Spivak’s Calculus was created whilst bearing an important thought in mind: it is perhaps the first encounter a student will have with real mathematics. Therefore, it must serve as a foundation for analysis, and the student must accept that the precise and rigorous nature of the analysis is not something which one should fear – rather, it is the medium for which mathematical ideas can be expressed, developed, explored, questioned and provoked. Spivak achieves this goal very successfully.
However, as any mathematician knows: one important aspect where one can determine whether or not a mathematical text is truly worth its salt is in its problems. Spivak’s problems range from simplistic in nature requiring mainly trivial manipulations, to those which are deviously difficult, requiring a far more ingenious and inspired approach. Each nugget of the latter gives an overwhelming feeling of satisfaction – which is very much why I was drawn to mathematics in the first place. I recommend Spivak’s Calculus to any mathematician.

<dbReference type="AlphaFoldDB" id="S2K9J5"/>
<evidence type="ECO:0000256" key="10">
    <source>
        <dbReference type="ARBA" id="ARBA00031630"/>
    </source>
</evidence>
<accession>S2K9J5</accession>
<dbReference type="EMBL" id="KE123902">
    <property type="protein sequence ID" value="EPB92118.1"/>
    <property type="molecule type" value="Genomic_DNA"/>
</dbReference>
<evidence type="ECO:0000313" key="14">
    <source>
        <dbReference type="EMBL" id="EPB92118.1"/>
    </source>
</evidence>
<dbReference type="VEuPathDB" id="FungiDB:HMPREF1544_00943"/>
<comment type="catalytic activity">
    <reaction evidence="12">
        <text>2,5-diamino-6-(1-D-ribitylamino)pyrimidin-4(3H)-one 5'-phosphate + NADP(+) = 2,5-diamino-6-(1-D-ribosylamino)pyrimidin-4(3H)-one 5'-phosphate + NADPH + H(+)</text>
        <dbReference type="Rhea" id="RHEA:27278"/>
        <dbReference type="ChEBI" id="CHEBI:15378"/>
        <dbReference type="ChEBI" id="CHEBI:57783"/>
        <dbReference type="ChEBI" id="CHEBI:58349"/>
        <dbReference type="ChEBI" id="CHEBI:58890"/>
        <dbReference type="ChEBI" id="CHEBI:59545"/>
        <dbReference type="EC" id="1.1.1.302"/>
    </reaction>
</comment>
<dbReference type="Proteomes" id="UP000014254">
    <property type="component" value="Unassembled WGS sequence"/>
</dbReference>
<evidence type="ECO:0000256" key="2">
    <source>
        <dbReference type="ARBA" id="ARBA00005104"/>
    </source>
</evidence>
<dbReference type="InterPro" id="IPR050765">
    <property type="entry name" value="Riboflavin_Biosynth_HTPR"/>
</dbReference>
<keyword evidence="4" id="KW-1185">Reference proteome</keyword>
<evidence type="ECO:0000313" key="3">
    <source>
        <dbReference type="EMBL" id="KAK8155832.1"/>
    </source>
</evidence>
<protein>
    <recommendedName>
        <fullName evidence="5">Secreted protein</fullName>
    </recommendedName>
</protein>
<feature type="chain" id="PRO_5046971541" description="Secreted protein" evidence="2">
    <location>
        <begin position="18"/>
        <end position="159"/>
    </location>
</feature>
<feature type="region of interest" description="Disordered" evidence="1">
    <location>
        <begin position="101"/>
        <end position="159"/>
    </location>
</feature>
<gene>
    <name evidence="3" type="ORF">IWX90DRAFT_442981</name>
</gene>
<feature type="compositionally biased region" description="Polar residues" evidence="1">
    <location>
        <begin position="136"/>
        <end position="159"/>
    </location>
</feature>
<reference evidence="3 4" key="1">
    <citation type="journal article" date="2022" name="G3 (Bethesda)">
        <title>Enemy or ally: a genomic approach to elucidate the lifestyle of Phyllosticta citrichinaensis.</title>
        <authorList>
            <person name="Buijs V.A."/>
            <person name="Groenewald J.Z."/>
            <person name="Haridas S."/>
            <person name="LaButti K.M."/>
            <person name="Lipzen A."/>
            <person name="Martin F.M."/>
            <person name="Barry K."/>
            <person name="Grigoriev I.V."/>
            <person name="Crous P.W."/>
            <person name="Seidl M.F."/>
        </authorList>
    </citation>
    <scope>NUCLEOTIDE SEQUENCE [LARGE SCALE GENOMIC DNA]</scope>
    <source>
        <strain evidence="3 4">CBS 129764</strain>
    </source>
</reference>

Judith is a wonderful children’s author, who arrived in London in 1936, as a teenage refugee fleeing Nazi Germany with her family. As well as working for the Red Cross during the Second World War, Judith had a love of art – drawing gifts for family, and later studying to become an artist. It wasn’t until her own children began learning to read that Judith wrote and illustrated her first books, and is still doing so to this day. In 2012, Judith Kerr was awarded an OBE for her services to children’s literature and Holocaust education – her trilogy ‘Out of the Hitler Time’ has been praised for giving a wonderful insight into how children saw the Holocaust and Blitz. Even her earliest works are still popular with children today, and I truly believe they will inspire children for many years to come.
I was lucky enough last year to meet Judith Kerr, at the South East London school named after her. I stuttered my thanks for her amazing work, and for inspiring my love of reading.
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